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  • International Whisk(e)y Day

    This past March 27 was a day filled with both solemnity and mirth, as well as no small amount of whisky.

    For those not in the know, March 27 was the 11th annual International Whisk(e)y Day, celebrated the world over, wherever whisk(e)y is to be found.

    That mysterious (e) in the name is to ensure that no country feels left out, whether they make Irish Whiskey or Scottish Whisky, or any other spelling.

    Longtime boozers may recall the works of Michael Jackson (the booze writer, not the funky pop star).

    Michael Jackson came to prominence in 1977, when he published The World Guide To Beer, which is still considered to be required reading for any student of the craft. He later published The Malt Whisky Companion in 1989, which shortly became the authoritative tome on the subject.

    Tragically, Michael Jackson passed away from Parkinson’s Disease in 2007, a loss felt by the entirety of the beer and whisky industries that he was integral in shaping over the decades.

    To recognize his contributions to the world of whisky, the industry honored him with the creation of International Whisk(e)y Day, held on his birthday every year, with fans being encouraged to donate to a charity performing Parkinson’s research.

    In accordance with the gravitas of the occasion, I made a donation to the Parkinson Alberta Society, before retiring to a well-stocked whisky bar with a few drinking companions.

    While the late and great Michael Jackson was from the UK, his writings were of the whiskies of the world, so my tradition on this special day is to sample whiskies from around the world. This year, I decided to skip the obvious examples of Scotland and Ireland, opting to sample from neighbouring countries that are not known as whisky hotspots.

    I started my journey of exploration with the Puni Nova whisky from Italy, a country better known for its fine wines than for spirits.

    The Italian love affair with booze goes back to the toga-wearing party animals of ancient Rome, but has traditionally concentrated on wines, with perhaps the occasional grape brandy. Whisky is a new addition to the Italian booze industry, with the first distillery opening on the banks of the Puni river in 2010.

    The Puni distillery is located in the heart of the Alps mountain range, in a lush and verdant valley that has been famous for rye crops since the middle ages, which lend spicy notes to the whisky, nicely complementing the toasted herbal finish. Look for it at selected well-stocked booze merchants in Alberta for around $75.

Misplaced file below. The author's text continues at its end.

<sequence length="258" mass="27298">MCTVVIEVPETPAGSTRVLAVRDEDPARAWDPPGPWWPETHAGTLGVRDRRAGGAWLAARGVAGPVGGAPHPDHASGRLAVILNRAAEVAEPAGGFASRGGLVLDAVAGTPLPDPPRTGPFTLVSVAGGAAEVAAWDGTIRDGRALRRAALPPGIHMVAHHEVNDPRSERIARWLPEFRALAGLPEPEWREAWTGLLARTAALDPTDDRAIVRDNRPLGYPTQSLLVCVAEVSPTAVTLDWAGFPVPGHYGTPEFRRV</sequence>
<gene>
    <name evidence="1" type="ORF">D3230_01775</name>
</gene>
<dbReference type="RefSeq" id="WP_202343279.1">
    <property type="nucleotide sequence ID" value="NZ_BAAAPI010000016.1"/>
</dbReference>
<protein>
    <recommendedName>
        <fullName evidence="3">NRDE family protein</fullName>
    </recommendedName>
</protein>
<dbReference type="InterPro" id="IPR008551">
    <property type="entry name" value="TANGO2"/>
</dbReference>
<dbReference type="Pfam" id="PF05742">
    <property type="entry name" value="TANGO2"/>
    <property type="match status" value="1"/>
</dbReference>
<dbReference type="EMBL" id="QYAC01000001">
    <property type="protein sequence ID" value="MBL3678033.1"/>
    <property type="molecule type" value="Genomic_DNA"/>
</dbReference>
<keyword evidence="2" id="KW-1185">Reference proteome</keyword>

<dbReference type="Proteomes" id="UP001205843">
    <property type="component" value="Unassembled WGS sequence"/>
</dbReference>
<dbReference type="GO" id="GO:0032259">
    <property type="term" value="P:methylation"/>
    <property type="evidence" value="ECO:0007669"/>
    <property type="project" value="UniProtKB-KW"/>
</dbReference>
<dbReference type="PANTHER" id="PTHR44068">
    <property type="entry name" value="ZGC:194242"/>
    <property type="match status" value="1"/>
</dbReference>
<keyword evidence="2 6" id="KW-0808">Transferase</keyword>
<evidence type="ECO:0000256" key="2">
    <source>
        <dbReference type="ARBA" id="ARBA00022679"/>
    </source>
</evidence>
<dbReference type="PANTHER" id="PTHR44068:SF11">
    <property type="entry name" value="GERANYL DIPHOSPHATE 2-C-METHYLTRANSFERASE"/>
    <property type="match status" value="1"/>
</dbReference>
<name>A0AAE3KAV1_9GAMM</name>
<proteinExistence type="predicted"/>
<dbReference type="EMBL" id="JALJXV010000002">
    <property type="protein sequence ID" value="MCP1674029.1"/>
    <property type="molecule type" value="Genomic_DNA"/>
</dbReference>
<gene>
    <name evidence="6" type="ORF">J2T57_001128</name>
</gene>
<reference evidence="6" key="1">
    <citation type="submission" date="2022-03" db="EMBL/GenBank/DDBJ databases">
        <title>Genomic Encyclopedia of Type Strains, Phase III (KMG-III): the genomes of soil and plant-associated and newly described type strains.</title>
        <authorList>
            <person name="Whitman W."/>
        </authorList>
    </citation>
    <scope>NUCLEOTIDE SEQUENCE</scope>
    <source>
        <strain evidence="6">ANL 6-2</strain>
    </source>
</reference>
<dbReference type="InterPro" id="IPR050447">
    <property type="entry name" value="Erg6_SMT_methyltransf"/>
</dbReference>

Looking to the other side of the Alps into France, we find a more developed domestic whisky industry, with the first French whisky distillery opening its doors in 1987, growing to close to 40 operating distilleries today. I was able to sample the Armorik Classic Single Malt, produced in the Brittany region of France, and available at only the finest booze merchants here in Alberta. A very soft and subtle whisky with hints of vanilla from the aging in French oak barrels.

    Moving to the Nordic countries, the Mackmyra distillery is Sweden’s first whisky distillery, and opened its doors in 1999 with a whisky made from locally grown barley and aged in Swedish oak barrels. I found plenty of vanilla and dried fruit notes on the tongue, with a slight caramel finish. While it is a small distillery, we are lucky there is a distribution agent in Calgary, making this fine Swedish whisky available here in Alberta.

    The last international whisky I sampled was the Millstone 100 Rye Whisky from the Netherlands, which was by far the most fragrant of the bunch, with aromas of orange blossom and lemon peel wafting from the glass, followed by cardamom spice on the finish.

    I was delighted to find a Dutch whisky here in Alberta, something I have not seen since a trip to Amsterdam back in the days of my squandered youth. The Dutch have a long history of distilled spirits, the most famous example of which would be Gin, invented by a Dutch chemist in the 16th century.

    So, even if your whisky tastes do not stray far from Johnnie Walker or Crown Royal, consider International Whisk(e)y Day as a chance to broaden your horizons, and perhaps even pay homage to the late and great Michael Jackson, booze author and reviewer extraordinaire, by raising a wee dram in his honor.